Howard Hughes: The Various Perspectives Of Personality

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The Various Perspectives of Personality
There have been numerous studies of the factors that can affect a person’s personality. Typically, these studies always reflected on what role a child’s early life played in their adult personalities. The character of Howard Hughes from the movie The Aviator was a fitting example of the many effective factors (Scorsese, 2004). This paper’s purpose is to examine and describe theories such as the psychoanalysis perspective, physiological perspective, and biological perspective of personality traits.
Psychoanalysis Perspective
Erik Erikson was a student of Freud whose approach to psychoanalysis was called ego psychology (Larsen & Buss, 2008). It is believed that ego was the most powerful part of a personality.
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Robert Cloninger’s tridimensional personality model, there are three personality traits which are tied to the three neurotransmitters (Larsen & Buss, 2008). The first trait is novelty seeking. This trait shows to have low levels of dopamine. Individuals with low levels of dopamine strive to provide experiences to increase the dopamine. The experiences for this trait could include excitement and thrills. The second trait is identified as harm avoidance. This trait was associated with abnormalities in the serotonin metabolism. Low serotonin levels could result in depression but when serotonin became elevated, it was the result of anxiety or stress. While anxiety may increase, vulnerability may decrease which could lead to overreacting to stress. High harm avoidance in individuals is described as cautious, inhibited, and apprehensive. The individuals are on constant lookout for threatening events because they had expected harmful events will happen to them. The third trait is identified as reward dependence. This last trait was related to low norepinephrine. Individuals who are high on this trait tend to be persistent. To produce rewards, they work long hours and continue to strive after others had given up. According to Cloninger, the functional interaction of these three dimensions lead to integrated patterns of behavior (Strandbygaard & Jensen,…show more content…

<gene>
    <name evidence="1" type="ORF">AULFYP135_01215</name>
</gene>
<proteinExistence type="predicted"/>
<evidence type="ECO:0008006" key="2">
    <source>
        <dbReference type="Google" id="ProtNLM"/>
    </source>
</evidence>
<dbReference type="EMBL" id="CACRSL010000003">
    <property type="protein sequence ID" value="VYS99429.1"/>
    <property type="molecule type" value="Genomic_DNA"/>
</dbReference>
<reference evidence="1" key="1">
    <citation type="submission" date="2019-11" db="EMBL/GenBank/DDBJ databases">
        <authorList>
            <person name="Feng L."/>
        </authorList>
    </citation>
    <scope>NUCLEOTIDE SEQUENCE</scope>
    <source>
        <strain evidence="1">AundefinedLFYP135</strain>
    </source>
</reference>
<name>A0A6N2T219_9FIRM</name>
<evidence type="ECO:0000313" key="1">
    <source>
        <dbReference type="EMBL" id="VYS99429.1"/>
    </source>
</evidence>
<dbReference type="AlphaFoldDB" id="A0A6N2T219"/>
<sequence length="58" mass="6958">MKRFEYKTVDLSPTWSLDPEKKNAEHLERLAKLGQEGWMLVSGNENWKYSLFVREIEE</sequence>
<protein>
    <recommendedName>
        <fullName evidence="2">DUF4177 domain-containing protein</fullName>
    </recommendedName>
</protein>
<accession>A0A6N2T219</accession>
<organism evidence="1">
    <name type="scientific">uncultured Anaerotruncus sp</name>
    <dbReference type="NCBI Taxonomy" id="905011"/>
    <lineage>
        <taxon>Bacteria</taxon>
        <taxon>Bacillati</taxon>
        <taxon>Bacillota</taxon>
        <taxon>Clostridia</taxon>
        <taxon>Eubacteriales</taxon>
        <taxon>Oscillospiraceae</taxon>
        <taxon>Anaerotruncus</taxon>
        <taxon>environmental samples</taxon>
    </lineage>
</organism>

There were three main traits that were included in the model. The traits were extraversion-introversion (E), neuroticism-emotional stability (N), and psychoticism (P). According to Eysenck, these dimensions were not just how people described themselves or how they were described, but how people behaved as well (Revelle, 2016). It was the belief that all three of these traits were moderate in heredity. Individuals who were high on the introvert scale were usually well organized and preferred a strict routine. They were often seen as aloof or distant. Individuals who scored high on neuroticism were worriers, as well as frequently anxious and distressed. The individual would tend to be moodier and overreact to negative emotions. Those who scored high on psychoticism were usually aggressive, impulsive, and anti-social. The individual would be aggressive verbally and physically. Negative symptoms of these traits were more severe and persistent over time (Piskulic, et al.,

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